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Uncanny X-Men #201 (1986, January)

May 8, 2015

All right, we now start on 1986’s comics. By Claremont and Rick Leonardi, “Duel.”


It’s the age-old battle of Leather vs. Spandex.

The X-Men return home to find Madelyne’s had her son. It puts them in a playful mood. Maddie hands the baby to Kitty for a minute, and Kitty quickly gets used to it. Maddie takes Storm aside to talk to her. Maddie expresses her anger about Scott never calling from Paris. She says she gave birth on the kitchen floor, and she got lucky that it went easily and she got to a hospital after, but it could’ve gone wrong. She wonders if Scott really loves her. Kitty hands the baby to Rachel – her baby brother. She psi-links Kitty to the baby, and apparently, the thoughts are beautiful. Rachel swears to protect the baby. Outside, Scott wonders where Xavier is, and whether they can trust Magneto.

In space, the Starjammer’s in bad shape. Xavier feels guilty, since the damage was taken while they rescued him. They can’t get Xavier back home. He wonders if he made the right decision, trusting Magneto with the X-Men. Lilandra reminds him it doesn’t make much difference any more.

Back at the school, Sam’s writing a term paper when the computer crashes and loses all his work. Meanwhile, the X-Men are playing softball. Kitty turns out to be a pretty good pitcher. But Colossus connects, and sends it way off. Rogue flies up to retrieve it, and comes across Air Force One. She leaves a kiss on the window. After the game, Kitty’s on her way to her room by walking through walls, and learns about Sam’s computer crashing. She offers to help him retrieve his paper. It takes longer than she expects, and after, Storm mentions her eye appointment’s been scheduled. She and Storm hear yelling from the attic – Scott and Maddie are having a fight.

Scott says he needs to stay and lead the team, in case Magneto’s not on the up-and-up. Maddie says Storm can lead, but he says that without her powers, she’s a liability. Storm suggests a duel to determine leadership. They head down to the Danger Room, and Scott tells the New Mutants to terminate their session. Everyone heads down to watch from the control room.

A city environment is loaded up. Scott fires off an optic blast, but Storm dodges and gets into cover. She attacks from below, but he manages to throw her off and fire a couple more blasts, which she dodges again. Wolverine says Scott’s heart isn’t really in it, and it’s throwing him off. Scott’s torn between what he sees as a duty to the X-Men, and his duty to Maddie. Maddie is upstairs, thinking about how she’s going back to Alaska, with or without Scott. She wants him to lose the duel, except she knows it’ll break his heart. A storm kicks up out of nowhere. Downstairs, Storm strikes, grabbing Scott’s visor. He can’t open his eyes, so he’s defeated. Scott concedes.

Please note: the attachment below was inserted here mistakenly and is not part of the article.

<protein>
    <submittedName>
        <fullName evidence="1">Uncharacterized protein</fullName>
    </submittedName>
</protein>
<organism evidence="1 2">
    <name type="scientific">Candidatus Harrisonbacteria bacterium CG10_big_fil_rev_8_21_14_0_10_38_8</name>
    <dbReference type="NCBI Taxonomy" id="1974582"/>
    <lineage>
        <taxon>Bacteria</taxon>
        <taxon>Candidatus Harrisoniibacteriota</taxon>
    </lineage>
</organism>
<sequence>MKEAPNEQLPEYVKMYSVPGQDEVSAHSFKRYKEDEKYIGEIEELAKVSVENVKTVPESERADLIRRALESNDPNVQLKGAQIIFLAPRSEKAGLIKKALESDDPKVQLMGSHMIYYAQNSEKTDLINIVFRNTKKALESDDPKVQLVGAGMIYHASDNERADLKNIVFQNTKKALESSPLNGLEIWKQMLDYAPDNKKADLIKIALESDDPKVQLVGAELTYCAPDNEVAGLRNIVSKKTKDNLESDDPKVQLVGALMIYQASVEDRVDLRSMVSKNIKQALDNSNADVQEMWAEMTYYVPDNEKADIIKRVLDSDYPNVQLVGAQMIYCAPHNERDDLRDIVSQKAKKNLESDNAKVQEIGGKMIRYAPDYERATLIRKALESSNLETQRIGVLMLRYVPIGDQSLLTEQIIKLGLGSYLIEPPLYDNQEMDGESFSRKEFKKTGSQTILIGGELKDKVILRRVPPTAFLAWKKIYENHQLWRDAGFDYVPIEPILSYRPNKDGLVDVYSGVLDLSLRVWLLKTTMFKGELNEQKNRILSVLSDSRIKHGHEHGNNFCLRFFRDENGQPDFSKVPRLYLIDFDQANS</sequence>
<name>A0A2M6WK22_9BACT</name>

As an epilogue, Rachel visits the Grey home. While they sleep, she tries to repair the holoempathic matrix crystal she accidentally broke. She also adds a little of herself to it. On the moon, an energy flare happens, and the Watcher wonders how it will go. That flare is never actually explained. At all. It’s another of Claremont’s dropped plots, something he did have a tendency to do.

Solid issue. It’s a great downtime issue, focusing on character stuff, especially Scott and Maddie. Scott comes off a bit poorly. Especially his comment that he thought Maddie’s career had come to an end with the baby. Dude, not cool. So, so not cool. He also shows no particular paternal instincts here. He doesn’t even smile about having a son. And unfortunately, the upcoming debut of X-Factor means he doesn’t get a chance to show a paternal side any time soon.

Storm gets to be badass, of course. She shows her keen tactical mind, with her defeat of Scott. She uses the environment to her advantage, and keeps focused while he worries about everything. Rachel’s connection with her brother is really sweet. It does become something of a recurring element over the next few years. Sadly, it seldom gets touched on any more. It’d like to see the relationship between Rachel and Cable get explored again. I think I’d actually love to see them in a book together. It’s a really weird, complicated relationship they have, but it’s also very sweet, because at the end of the day, they really do see each other as family. Here’s an idea: Bring Jean back from the dead, and have her form a team with Rachel, Cable, and a few other characters. Jean’s relationships with those two are also good.

The art’s good here. I like Leonardi better than JRJr. It’s still not the best-looking book on the stands, but it’s better than it was. He’s decent, at least.

Another in a long, long, long line of memorable and important issues.